I absolutely love the characters in this wonderful book! There is an amazing depth to them that really captured my interest. I thoroughly enjoyed seeing the progression of life for the contemporary characters. Nicole shows remarkable growth since the last book.
In the historical story we are shown in great detail what life was like in Richmond, Virginia near the end of the Civil War. The constant struggle to get the food and other supples that were needed comes to life. It amazed me to read about how simple people developed courage and strength to keep on living and doing all that they could to live as they believed God wanted them to.
It was wonderful to see the four cousins come back together in the contemporary story. They worked together to sort out the details from the traumatic experience that they shared as children. Each one had grown and developed their own talents. All of their strengths had an opportunity to shine as they contributed to the final solution.
I received a free copy of this book from the publisher. I have chosen to write this review to express my personal opinion.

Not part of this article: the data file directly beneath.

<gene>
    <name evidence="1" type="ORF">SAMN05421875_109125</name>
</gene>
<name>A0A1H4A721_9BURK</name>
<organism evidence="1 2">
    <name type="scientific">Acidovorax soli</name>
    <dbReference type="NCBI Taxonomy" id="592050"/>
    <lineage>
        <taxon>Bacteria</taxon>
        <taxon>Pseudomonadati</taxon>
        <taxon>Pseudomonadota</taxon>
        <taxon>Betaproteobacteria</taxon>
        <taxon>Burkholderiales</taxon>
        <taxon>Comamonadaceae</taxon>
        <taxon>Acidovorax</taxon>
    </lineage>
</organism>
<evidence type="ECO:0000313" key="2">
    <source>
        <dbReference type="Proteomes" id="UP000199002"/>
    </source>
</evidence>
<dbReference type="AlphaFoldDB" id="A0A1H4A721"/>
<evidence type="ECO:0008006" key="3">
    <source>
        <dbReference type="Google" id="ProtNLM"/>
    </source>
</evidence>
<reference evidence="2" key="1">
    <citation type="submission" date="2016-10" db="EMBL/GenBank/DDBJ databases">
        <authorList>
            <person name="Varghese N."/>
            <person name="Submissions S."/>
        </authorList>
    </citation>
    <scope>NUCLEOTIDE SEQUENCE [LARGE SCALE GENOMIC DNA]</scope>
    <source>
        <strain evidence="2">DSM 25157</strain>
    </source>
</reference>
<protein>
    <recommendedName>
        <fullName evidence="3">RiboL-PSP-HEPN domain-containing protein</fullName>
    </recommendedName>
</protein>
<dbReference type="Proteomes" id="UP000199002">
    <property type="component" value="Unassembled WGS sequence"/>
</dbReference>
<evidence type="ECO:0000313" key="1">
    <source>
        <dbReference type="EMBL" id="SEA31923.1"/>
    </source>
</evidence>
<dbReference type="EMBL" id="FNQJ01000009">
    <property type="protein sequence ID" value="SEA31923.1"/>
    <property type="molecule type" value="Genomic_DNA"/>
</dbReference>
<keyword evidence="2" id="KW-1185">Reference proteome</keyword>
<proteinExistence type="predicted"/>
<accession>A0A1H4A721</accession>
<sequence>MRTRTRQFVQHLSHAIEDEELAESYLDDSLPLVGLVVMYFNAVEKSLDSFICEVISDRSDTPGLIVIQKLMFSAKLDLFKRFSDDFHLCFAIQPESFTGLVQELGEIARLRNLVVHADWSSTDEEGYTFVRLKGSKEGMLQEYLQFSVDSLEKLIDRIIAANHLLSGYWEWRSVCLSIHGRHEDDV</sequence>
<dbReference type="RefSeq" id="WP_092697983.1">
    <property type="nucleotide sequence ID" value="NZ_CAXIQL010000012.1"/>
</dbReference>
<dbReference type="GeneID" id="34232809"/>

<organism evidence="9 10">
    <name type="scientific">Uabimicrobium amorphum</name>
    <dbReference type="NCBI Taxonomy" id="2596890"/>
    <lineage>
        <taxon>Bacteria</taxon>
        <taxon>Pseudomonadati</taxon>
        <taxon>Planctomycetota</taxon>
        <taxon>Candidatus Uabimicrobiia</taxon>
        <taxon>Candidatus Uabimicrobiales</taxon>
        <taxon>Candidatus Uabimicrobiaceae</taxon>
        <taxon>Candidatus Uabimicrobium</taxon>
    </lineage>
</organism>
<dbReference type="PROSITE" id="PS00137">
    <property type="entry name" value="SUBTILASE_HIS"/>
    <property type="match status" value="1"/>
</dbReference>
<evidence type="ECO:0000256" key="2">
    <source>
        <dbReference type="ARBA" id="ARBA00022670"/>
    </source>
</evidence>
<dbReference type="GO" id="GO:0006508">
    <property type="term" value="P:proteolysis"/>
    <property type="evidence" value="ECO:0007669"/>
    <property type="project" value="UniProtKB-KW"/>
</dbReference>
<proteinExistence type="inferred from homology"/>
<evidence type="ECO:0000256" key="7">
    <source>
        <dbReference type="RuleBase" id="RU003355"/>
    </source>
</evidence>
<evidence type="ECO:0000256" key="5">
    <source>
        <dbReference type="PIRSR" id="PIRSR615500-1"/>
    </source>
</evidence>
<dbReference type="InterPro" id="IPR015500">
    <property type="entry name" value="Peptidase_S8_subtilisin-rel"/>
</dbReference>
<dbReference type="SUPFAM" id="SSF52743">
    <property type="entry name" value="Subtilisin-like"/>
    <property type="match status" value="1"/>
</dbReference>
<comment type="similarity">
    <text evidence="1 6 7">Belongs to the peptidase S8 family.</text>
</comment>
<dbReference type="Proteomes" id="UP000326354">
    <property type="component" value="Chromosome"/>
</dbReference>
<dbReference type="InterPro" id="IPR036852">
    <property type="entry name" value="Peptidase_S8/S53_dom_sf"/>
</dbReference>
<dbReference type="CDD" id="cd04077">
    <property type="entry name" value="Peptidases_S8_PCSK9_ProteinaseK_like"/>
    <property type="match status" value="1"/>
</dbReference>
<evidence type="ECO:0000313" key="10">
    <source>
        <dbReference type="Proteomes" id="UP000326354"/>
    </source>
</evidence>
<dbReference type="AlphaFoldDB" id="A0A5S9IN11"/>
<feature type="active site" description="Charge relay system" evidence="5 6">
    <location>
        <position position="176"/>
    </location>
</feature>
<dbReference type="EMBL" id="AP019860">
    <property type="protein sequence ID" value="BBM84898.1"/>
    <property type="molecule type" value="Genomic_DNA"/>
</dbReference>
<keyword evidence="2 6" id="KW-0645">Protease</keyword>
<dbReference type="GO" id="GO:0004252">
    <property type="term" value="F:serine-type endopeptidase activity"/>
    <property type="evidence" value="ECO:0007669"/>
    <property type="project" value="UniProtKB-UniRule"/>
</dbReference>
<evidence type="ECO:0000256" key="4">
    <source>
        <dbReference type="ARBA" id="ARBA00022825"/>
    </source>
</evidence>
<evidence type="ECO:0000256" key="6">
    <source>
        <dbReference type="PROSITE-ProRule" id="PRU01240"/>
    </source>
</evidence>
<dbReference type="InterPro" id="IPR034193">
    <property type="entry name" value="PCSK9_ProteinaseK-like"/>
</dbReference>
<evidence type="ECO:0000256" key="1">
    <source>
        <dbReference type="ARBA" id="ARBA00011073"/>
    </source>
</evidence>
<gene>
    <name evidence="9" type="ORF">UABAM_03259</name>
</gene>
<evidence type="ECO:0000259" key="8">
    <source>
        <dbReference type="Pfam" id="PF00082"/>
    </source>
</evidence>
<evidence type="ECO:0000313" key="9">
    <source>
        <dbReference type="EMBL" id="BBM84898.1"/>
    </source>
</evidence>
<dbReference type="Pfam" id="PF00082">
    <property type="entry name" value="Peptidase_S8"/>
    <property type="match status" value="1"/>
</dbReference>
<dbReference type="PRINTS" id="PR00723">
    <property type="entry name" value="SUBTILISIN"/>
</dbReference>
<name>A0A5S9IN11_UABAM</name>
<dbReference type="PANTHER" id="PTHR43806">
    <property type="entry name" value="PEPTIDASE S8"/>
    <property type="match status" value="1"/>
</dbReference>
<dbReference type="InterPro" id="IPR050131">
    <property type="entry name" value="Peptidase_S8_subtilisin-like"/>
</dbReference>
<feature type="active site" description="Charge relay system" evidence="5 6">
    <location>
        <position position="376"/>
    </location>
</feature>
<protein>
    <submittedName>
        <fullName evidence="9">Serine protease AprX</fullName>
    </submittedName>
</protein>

Disclaimer: *Disclosure of Material Connection: I received a copy of this book for free in the hope that I would mention/review it on my blog. I was not required to give a positive review, only my honest opinion - which I've done. All thoughts and opinions expressed are my own. I am disclosing this in accordance with the Federal Trade Commission's 16 CFR, Part 255: "Guides Concerning the Use of Endorsements and Testimonials in Advertising.*
About 150 years earlier in 1864, Therese Jennings is a daughter of the South who wants nothing to do with the Southern institution of slavery. Embracing her deceased father's abolitionist ideals, she tirelessly tries to persuade her mother to free the family's remaining slaves. After all, it's not as if the Confederacy will win the war or as if the South will remain unchanged. But Mrs. Jennings holds firm, and throughout many travails, Therese must decide how far she's willing to go for what she believes in. More importantly, she must decide who she can trust to stand with her.
Once again, Mindy Clark and Leslie Gould craft an engaging historical/contemporary novel with two balanced plotlines. I liked the arrangement of this book better than the others in the series because Therese and Nicole's plotlines were handled in larger chunks. That way, neither was ever left hanging while I waited to see what would happen in the other one. Nicole and Therese aren't as explicitly connected as Maddee and Celeste, but I loved how both stayed steadfastly committed to different versions of freedom. Whether literal or figurative, the quest for freedom is one most if not all readers can relate to. This makes both women easy to root for.